Priyadarshan

Late screenwriter T Damodaran was the one who planted the seed of making a film on Kunjali Marakkar IV in director Priyadarshan’s mind during the production of the 1996 movie Kaalapani. The idea took root over two decades as the director was fully aware that at the time, the Malayalam film industry was not big enough to support his massive dream. So when the market became conducive to make a big-budgeted Malayalam film, Marakkar: Lion of the Arabian Sea (Marakkar: Arabikadalinte Simham) took shape.

Priyadarshan shot the film in just 102 days without a break. But, he had to wait for over two years to release the Mohanlal-starrer owing to the pandemic. As the movie premiered on Amazon Prime Video recently, indianexpress.com caught up with Priyadarshan for an exclusive interview. In a candid chat, Priyadarshan opens up about his dream film getting mixed reviews, the challenges of doing a VFX-heavy movie on a limited budget and his long-lasting friendship with Mohanlal.

What was your first thought when the film was finally released in cinemas after over two years?

After completing the film, we waited for two and half years for the film to release in theatres. I started working on this film four years ago. It was such a relief when I saw it on the big screen. No film in the world is liked by everyone. Some people have high expectations. See, appreciation is always subjective. What is good for one is not good enough for the other. Nowadays, everyone’s an expert to tell us what mistakes we have made. That’s fine. That’s part of the game. You just have to take it with a pinch of salt or you can enjoy what you do.

Marakkar Arabikadalinte Simham Marakkar Arabikadalinte Simham is directed by Priyadarshan.

Do you remember the first time you were fascinated by the idea of making a film on Kunjali Marakkar?

T Damodaran, who also wrote Kaalapani, told me this idea and informed me about the potential of this movie. Those days we had such a tough time shooting two scenes for Kaalapani. And during that time, we knew we couldn’t shoot storms and sea wars. After 25 years, a lot of things have changed, the visual effects have improved a lot, so I felt it was the right time to do it. People have not seen a sea battle in Indian movies before. And I strongly believe that I succeeded in that.

Did you miss T Damodaran while making this film?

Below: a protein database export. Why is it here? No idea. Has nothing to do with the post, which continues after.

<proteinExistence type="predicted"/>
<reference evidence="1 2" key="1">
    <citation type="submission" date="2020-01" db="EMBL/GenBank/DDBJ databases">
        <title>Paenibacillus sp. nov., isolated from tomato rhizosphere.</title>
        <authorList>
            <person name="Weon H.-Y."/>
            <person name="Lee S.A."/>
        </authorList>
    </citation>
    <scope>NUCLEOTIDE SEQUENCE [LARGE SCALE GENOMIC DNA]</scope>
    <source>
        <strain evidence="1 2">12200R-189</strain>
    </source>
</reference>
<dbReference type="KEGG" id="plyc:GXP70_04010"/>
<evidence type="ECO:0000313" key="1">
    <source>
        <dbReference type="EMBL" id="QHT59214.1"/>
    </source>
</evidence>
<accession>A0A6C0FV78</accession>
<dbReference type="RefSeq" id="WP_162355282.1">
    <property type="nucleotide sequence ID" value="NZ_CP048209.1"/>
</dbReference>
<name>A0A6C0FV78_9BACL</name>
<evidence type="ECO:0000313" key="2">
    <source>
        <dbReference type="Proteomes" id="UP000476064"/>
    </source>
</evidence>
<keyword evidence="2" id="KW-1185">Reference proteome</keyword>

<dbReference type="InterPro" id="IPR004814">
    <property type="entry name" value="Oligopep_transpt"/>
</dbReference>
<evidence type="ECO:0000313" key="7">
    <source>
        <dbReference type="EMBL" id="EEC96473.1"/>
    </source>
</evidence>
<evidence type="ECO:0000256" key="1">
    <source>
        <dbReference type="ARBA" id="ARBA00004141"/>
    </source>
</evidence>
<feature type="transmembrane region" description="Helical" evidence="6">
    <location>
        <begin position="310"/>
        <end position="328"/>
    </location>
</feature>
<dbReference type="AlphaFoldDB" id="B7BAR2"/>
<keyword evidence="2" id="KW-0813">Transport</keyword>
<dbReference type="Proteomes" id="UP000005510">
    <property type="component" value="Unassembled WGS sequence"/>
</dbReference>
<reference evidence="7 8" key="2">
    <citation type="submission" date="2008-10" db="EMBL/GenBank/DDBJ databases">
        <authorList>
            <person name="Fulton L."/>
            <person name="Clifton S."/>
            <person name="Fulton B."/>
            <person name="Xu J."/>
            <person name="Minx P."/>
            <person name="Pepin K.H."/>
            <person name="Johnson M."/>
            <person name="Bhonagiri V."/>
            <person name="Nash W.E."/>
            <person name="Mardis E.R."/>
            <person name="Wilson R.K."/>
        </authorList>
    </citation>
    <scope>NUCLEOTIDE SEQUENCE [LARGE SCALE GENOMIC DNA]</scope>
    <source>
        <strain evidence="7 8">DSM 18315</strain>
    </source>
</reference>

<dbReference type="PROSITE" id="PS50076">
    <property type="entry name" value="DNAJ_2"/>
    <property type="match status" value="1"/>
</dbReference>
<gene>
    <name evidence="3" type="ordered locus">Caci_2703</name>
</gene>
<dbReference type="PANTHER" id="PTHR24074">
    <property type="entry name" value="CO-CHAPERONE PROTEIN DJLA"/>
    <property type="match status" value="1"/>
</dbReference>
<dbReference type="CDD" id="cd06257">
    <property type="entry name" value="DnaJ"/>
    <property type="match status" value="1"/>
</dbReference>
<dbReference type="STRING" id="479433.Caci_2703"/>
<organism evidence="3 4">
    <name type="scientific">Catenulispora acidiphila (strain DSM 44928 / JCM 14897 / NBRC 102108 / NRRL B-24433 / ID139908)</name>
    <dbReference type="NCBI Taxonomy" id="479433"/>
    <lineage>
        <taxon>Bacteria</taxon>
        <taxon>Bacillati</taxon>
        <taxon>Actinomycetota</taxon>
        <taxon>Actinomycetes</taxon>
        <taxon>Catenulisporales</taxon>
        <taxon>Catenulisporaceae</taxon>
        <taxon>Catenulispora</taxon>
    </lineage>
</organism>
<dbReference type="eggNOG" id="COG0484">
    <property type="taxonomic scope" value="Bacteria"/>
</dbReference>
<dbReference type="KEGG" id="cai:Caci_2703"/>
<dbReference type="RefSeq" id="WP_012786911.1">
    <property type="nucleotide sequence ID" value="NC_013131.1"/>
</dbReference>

Definitely, he was my teacher. I really missed him when I was trying to make sense of historic contradictions. He would have guided me much better if he were alive today.

Did you feel out of your comfort zone making a costume drama?

I was stressed about the budget than anything else. It is not like Baahubali, where they had a huge budget and a lot of time. We have a shoestring budget and our immediate competitor was Steven Spielberg.

You shot it in one stretch. Why was that rush?

Again, it was not the question of rush. If I had divided the schedule, the budget would have shot through the roof. Getting all actors on the same day, the transportation of cast and crew, everything costs money. So, while budgeting we realized that we had to shoot the film at one stretch. It was a tedious process but the whole unit had a strong will to make this film happen. And that team spirit helped carry us through the production.

How did you keep up the morale of the whole unit during the shoot?

We didn’t think about all of that. If we start thinking ion those terms, we would not have pulled it off. All we had in mind was to start and finish in one go. Don’t look right or left, keep going straight. That was my approach.

An old photo of Priyadarshan and Mohanlal.

You have done over 40 movies with Mohanlal spanning over three decades. What’s the secret behind your long-lasting professional relationship?

He (Mohanlal) never asks me what I’m making. I feel very responsible and I make sure to keep it that way by working hard.

Now when other filmmakers do a film with Mohanlal, they tend to include scenes in fan service to meet the approval of his fanbase. When you work with Mohanlal do you also worry about including scenes for the sake of fans?

I don’t do it. Even though I make commercial films, there is a limit to ‘mass’ sequences that I can add to my films. I can’t satisfy fans fully on that basis. All I want is to make a film that everyone enjoys. If you see all my action movies, for example, Abhimanyu and Adhwaytham, the hero is a loser. Because I want to keep my movies closer to reality.

By William Regal

Used to think I was a tad indecisive, but now I’m not quite sure.

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